We know you frequently see couples having trouble, many of whom are mixed-cultural couples, and that you have written on this topic before.
1. For couples who come from distinct, separate backgrounds, what are some tips for them to make their relationship work?
Of course mutual respect and interest in the culture of one’s partner is crucial. Mutual participation in culturally significant events and enjoyment of this participation is important. Even if learning the language of the partner is a daunting task, some effort in this regards shows that one values the other’s culture. If people are flexible and loving, then there should be little trouble to make the relationship work.
2. What are some of the challenges that interracial couples face?
Here in Japan, common challenges might be broken down into, 1. the logistics of the expatriate partner’s ability to socialize, work, and thrive in the foreign culture, and 2. mutual tolerance of each other’s different cultural and language challenges when dealing with the culture of the other side.
The occupational choices available to an expatriate in Japan will necessarily be limited compared to their country of origin, except of course the ability to teach English if the expatriate is a native English speaker. Non-Japanese persons tend to be transient or eventually move to another country such that long-standing social ties are hard to maintain if one is in a foreign country.
Mutual tolerance will always be necessary because one’s ideas about the world may be colored by the culture and educational background one grew up in. Just to reiterate from the answer in question 1, flexible and loving persons will usually do well in cross-cultural relationships.
3. Can couples counseling help reconcile some of the issues these couples face?
Yes, brainstorming and coaching can help to overcome the logistic challenges noted on question 2. Some persons, however, get negative and pessimistic easily. I try to have them take the challenges at hand as a chance to do something they may not have been able to do before. For example, learn Japanese, take up a sport or martial art not available in their home country, enjoy the chance to meet expatriates from many countries, see new things etc. Of course there are always persons whose career and/or life style does not really fit into living in Japan at a specific point in time. For those persons, the flexibility they need is to accept is that they and/or their family will function better if they move back to their country of origin. They can always consider moving back to Japan at some future time when the logistics are a better fit.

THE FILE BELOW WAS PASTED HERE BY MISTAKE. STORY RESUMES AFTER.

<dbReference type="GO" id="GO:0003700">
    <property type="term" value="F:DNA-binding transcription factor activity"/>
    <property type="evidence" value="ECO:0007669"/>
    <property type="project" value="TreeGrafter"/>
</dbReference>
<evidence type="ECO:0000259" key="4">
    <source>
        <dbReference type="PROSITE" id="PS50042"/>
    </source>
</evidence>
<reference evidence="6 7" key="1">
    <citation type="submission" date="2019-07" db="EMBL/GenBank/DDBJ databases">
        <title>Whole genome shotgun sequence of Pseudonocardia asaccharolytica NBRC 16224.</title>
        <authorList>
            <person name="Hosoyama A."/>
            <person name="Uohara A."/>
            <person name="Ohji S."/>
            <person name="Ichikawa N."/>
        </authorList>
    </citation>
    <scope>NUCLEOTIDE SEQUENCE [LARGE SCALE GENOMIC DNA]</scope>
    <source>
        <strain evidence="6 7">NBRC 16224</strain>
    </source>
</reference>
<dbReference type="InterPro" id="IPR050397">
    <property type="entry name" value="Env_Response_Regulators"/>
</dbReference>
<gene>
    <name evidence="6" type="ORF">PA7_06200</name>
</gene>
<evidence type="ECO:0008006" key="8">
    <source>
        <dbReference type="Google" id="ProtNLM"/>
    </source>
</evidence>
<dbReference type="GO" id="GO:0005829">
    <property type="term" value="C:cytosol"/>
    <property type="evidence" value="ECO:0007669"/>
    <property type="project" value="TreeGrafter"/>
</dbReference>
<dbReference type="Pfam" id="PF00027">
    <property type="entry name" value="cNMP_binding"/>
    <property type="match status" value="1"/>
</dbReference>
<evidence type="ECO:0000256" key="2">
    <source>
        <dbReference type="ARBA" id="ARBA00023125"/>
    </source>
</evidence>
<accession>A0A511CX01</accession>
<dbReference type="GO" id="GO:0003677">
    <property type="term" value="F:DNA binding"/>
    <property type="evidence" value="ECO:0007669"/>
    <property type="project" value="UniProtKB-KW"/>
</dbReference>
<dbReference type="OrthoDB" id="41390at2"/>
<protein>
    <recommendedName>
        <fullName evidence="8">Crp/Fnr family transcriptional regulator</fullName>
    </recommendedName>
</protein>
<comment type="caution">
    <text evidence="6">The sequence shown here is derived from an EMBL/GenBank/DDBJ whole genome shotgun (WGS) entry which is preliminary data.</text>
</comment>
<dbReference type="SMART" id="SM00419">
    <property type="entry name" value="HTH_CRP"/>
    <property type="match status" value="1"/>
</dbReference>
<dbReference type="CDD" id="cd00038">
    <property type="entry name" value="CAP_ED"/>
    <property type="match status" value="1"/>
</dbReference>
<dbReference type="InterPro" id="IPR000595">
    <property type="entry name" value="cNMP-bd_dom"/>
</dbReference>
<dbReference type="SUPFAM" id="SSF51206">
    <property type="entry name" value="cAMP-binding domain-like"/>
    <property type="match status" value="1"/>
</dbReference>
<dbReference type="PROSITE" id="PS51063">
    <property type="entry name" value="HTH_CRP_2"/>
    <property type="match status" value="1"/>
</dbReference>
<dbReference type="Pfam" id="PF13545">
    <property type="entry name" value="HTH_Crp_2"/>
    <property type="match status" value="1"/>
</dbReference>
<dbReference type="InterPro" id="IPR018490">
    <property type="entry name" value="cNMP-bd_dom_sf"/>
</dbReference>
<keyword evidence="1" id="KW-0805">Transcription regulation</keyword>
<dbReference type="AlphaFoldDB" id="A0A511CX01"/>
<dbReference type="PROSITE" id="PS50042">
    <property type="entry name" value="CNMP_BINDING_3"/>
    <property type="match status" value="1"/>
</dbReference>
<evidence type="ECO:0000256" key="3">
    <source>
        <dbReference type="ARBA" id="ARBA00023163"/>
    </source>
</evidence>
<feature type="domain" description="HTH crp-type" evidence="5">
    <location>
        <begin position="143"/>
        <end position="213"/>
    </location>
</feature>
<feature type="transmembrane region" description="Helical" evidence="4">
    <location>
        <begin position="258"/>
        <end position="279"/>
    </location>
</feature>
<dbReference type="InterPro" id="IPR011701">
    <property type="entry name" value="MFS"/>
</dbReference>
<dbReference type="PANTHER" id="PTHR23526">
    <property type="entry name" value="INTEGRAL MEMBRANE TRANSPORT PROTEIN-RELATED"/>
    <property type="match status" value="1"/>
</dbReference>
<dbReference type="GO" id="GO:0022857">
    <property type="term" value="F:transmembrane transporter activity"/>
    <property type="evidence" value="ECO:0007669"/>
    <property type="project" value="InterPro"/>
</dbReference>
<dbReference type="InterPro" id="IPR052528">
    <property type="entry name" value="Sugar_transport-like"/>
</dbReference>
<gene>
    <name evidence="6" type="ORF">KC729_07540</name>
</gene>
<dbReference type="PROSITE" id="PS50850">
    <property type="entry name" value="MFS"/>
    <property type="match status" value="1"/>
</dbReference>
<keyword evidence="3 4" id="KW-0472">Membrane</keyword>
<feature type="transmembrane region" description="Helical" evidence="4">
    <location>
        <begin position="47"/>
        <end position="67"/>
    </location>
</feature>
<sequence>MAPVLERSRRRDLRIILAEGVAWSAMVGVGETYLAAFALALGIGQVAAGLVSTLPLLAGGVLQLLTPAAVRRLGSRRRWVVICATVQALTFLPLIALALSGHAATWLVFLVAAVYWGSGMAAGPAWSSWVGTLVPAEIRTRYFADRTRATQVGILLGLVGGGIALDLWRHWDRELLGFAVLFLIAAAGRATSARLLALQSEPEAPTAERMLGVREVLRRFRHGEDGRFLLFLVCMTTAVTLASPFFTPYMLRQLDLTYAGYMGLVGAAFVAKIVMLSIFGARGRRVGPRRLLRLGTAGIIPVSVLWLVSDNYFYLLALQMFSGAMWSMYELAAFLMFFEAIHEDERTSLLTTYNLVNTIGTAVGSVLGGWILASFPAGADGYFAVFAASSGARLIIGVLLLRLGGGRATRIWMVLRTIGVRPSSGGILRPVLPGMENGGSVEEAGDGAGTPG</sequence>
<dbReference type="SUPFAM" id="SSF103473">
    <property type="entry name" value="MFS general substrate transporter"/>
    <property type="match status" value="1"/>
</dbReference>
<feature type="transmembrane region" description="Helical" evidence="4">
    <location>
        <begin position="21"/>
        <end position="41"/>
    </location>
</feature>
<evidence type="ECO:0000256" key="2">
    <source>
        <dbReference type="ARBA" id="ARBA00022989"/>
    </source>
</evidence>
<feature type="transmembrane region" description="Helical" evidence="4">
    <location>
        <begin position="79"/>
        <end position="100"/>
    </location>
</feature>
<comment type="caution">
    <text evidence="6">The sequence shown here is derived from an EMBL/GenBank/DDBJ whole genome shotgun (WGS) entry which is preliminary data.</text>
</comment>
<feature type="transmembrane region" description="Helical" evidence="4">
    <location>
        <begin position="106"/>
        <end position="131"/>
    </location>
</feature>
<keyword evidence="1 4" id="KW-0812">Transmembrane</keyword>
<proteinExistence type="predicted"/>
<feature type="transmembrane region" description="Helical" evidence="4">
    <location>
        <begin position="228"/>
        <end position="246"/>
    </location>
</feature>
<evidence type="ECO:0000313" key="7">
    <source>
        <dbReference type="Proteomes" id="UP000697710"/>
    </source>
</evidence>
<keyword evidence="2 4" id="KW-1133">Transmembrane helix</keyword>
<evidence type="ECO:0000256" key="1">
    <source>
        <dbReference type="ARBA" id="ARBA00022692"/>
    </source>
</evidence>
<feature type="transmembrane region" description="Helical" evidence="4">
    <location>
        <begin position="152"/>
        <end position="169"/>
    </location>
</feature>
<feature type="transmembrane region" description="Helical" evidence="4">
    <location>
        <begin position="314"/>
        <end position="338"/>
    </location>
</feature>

If the problem a couple faces is more complex than what help coaching can provide, then the same kinds of evaluation and problems these couples face need to be addressed just as any individual or couple, be they personality problems, depression, attention-deficit hyperactivity disorder, substance abuse, etc., that are common problems seen in the population as a whole. Our default position is to try keep families together, however, there are always couples who have come to see us who are really already well on the way to splitting up, for these persons we try to help this process unfold amicably.
What are some exercises or activities that couples can engage in together to better understand each others’ perspective?
Here in Japan, the answer is language and etiquette study on the part of the expatriate. Simple things like how to properly take off one’s shoes in a Japanese house, how to do simple greetings, participate in the yearly ceremonies that Japanese families tend to do together, etc. These are generally easy enough to do and can be fun in and of themselves.
Japanese persons need to be tolerant that their partner’s family and country of origin is not likely to behave or function like Japan does. As long as each side can respect each other and see that there is something to gain by the fusion of culture in the relationship, then things should go well. This is a principal that should be applicable to an international couple anyplace.
For more information on this topic, please visit the discussion with Dr. Doug Berger that appeared in Tokyo Families Magazine, seen here: http://www.tokyofamilies.net/2011/11/do-japanese-western-relationships-work/.